Has a full schedule kept you from taking on a full-time semester load in school? Many times, juggling a full-time job with family and going to school will leave you overwhelmed. If this sounds like you, maybe being a part-time student can benefit you. Read on to learn about what being a part-time college student looks like.
TAKING ONE TO THREE COURSES INSTEAD OF FOUR TO SIX
At many universities, a full-time student has to take a minimum of 12 credit hours which can be anything between four and six classes. On the other hand, a part-time student can take between one and three courses which means they have a lot more time for non-academic responsibilities.
PAY OFF CLASSES WITHOUT TAKING OUT STUDENT LOANS
Another benefit to being a part-time student is that school is more affordable! If you’re working while going to school, you might even be able to pay for your classes without taking out student loans. This will save you a lot of money in the long-run because not only are you not paying off student loan debt, you also won’t have to pay off any accumulated interest from taking out the loan.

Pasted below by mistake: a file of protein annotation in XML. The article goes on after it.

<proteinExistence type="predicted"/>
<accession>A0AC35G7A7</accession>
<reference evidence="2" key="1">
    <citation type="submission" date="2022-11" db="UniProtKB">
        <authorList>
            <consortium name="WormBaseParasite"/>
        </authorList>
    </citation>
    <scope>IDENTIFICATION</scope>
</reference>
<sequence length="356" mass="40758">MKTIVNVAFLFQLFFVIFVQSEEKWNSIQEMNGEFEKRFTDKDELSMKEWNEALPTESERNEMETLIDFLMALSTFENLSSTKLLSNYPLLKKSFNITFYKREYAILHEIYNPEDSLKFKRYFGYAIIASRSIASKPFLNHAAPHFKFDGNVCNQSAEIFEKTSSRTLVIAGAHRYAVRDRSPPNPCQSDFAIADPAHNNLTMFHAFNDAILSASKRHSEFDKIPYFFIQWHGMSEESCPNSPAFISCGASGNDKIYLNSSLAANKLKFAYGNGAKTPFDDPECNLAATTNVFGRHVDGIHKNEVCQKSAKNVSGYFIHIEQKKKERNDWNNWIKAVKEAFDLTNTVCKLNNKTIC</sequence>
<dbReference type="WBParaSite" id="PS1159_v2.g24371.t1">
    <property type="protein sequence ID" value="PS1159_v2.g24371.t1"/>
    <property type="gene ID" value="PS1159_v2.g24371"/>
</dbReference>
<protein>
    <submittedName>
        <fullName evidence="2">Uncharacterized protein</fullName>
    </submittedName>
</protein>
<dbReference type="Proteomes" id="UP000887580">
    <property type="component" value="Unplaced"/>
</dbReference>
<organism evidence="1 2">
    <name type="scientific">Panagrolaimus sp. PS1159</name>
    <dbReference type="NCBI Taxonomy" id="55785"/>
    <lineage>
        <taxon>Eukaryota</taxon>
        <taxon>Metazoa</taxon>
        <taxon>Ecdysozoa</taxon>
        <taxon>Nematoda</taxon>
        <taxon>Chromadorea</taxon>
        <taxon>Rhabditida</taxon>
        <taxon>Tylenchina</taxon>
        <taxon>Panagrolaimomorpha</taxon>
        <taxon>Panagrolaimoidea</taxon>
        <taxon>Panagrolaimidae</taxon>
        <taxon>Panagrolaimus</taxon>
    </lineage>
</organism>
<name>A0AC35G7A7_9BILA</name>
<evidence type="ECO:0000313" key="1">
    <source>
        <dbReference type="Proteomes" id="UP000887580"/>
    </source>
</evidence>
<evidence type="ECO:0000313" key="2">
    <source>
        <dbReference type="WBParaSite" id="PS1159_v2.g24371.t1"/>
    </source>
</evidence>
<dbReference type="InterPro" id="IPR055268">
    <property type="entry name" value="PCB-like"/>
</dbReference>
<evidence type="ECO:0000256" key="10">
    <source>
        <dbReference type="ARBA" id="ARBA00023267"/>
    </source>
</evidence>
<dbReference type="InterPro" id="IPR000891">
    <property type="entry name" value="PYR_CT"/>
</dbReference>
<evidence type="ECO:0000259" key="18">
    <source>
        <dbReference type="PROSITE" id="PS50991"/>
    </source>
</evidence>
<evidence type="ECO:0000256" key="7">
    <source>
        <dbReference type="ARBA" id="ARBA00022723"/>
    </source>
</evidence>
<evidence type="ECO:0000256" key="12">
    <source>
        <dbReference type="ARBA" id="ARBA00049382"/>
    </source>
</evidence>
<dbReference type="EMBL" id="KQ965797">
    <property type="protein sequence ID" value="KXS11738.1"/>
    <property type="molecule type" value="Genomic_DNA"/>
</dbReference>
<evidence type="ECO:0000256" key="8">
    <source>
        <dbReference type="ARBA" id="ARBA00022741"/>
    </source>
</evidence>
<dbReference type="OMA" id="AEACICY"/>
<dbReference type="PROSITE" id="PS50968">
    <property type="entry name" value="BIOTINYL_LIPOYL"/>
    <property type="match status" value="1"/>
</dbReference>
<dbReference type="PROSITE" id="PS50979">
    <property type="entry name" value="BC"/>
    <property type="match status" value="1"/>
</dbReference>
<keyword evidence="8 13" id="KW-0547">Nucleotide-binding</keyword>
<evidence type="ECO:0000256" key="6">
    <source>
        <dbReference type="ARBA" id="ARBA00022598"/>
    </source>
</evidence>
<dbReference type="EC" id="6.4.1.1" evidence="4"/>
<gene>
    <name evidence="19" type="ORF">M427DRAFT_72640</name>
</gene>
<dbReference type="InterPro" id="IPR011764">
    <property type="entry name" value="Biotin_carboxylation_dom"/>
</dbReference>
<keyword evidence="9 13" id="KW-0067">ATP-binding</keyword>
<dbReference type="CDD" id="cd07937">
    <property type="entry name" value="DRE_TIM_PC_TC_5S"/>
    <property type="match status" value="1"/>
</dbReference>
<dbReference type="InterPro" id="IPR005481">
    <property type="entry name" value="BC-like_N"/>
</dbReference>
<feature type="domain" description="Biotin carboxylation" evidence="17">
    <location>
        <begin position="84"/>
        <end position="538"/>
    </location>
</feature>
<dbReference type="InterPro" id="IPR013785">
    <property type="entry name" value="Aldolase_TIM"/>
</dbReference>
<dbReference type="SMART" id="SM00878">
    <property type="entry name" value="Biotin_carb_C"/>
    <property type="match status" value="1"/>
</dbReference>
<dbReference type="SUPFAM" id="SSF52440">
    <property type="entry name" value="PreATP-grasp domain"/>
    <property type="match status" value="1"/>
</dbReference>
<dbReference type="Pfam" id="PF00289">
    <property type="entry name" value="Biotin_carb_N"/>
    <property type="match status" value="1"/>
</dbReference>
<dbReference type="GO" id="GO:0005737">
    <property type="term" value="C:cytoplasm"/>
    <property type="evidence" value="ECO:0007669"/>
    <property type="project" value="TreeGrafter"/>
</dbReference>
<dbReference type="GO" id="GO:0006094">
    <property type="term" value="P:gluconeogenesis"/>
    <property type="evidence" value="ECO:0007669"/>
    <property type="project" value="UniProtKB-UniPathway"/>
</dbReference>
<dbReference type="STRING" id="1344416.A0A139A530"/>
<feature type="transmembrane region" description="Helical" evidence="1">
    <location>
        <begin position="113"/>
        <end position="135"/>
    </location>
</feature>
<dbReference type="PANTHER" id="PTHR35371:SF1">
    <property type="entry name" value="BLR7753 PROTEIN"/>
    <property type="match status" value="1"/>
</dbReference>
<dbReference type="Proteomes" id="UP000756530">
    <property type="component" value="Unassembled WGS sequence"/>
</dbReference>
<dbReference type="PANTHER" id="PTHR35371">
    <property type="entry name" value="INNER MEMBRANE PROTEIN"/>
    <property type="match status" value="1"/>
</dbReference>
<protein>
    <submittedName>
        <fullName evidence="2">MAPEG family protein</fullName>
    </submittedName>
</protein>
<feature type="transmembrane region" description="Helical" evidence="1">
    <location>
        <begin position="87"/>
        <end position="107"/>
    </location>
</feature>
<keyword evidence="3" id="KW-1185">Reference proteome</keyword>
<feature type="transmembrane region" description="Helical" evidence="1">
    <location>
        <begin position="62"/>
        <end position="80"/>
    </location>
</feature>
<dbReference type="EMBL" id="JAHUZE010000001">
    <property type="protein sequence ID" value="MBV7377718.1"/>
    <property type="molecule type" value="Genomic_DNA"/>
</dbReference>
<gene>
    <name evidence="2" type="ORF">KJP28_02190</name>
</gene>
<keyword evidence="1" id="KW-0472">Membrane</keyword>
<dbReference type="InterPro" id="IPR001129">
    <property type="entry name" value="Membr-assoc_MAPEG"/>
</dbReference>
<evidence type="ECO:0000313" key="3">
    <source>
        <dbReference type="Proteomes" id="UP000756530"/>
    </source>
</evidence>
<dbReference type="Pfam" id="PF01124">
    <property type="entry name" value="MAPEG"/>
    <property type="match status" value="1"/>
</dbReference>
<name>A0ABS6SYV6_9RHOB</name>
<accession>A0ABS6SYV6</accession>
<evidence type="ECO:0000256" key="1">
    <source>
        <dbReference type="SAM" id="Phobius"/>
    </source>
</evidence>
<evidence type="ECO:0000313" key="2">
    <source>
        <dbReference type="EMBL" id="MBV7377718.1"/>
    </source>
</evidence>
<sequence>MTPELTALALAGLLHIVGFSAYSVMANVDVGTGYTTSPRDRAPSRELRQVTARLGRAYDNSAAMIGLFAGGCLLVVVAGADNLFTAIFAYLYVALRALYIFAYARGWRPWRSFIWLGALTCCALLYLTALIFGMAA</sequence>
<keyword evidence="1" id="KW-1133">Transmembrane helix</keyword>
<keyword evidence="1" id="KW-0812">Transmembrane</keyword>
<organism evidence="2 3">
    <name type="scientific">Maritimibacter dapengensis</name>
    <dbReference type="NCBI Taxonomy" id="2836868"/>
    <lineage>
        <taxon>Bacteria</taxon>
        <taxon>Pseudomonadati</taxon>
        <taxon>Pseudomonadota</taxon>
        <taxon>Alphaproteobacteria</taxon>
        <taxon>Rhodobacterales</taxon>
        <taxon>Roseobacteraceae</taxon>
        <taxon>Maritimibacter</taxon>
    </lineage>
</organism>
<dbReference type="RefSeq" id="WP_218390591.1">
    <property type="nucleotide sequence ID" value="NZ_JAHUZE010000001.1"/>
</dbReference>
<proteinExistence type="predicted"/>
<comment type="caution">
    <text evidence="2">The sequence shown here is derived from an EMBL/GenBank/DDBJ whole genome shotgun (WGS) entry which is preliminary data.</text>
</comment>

YOU MIGHT NOT QUALIFY FOR FINANCIAL AID OR SCHOLARSHIPS
With all of the benefits of being a part-time student, there are also some negatives to consider. One of these is the possibility of not qualifying for financial aid as a part-time student. Additionally, you might not qualify for scholarships because many of them require you to be a full-time student at a university. Thus, when deciding whether or not to be a part-time student, make sure you have the funds to cover the cost of your studies.
RISK OF BEING LESS INVOLVED ON CAMPUS
Another downside to being a part-time student is that you become less involved on campus. For older students with jobs and families, this might not be much of a problem. However, if you’re a younger student, being less involved might mean missing out on the “college experience.”
Overall, part-time schedules are perfect for students with busy schedules who aren’t looking to finish school in four years or if they simply need to take a class or two to advance a career. Like with any decision, consider what you gain and lose as a part-time student before you register for courses.
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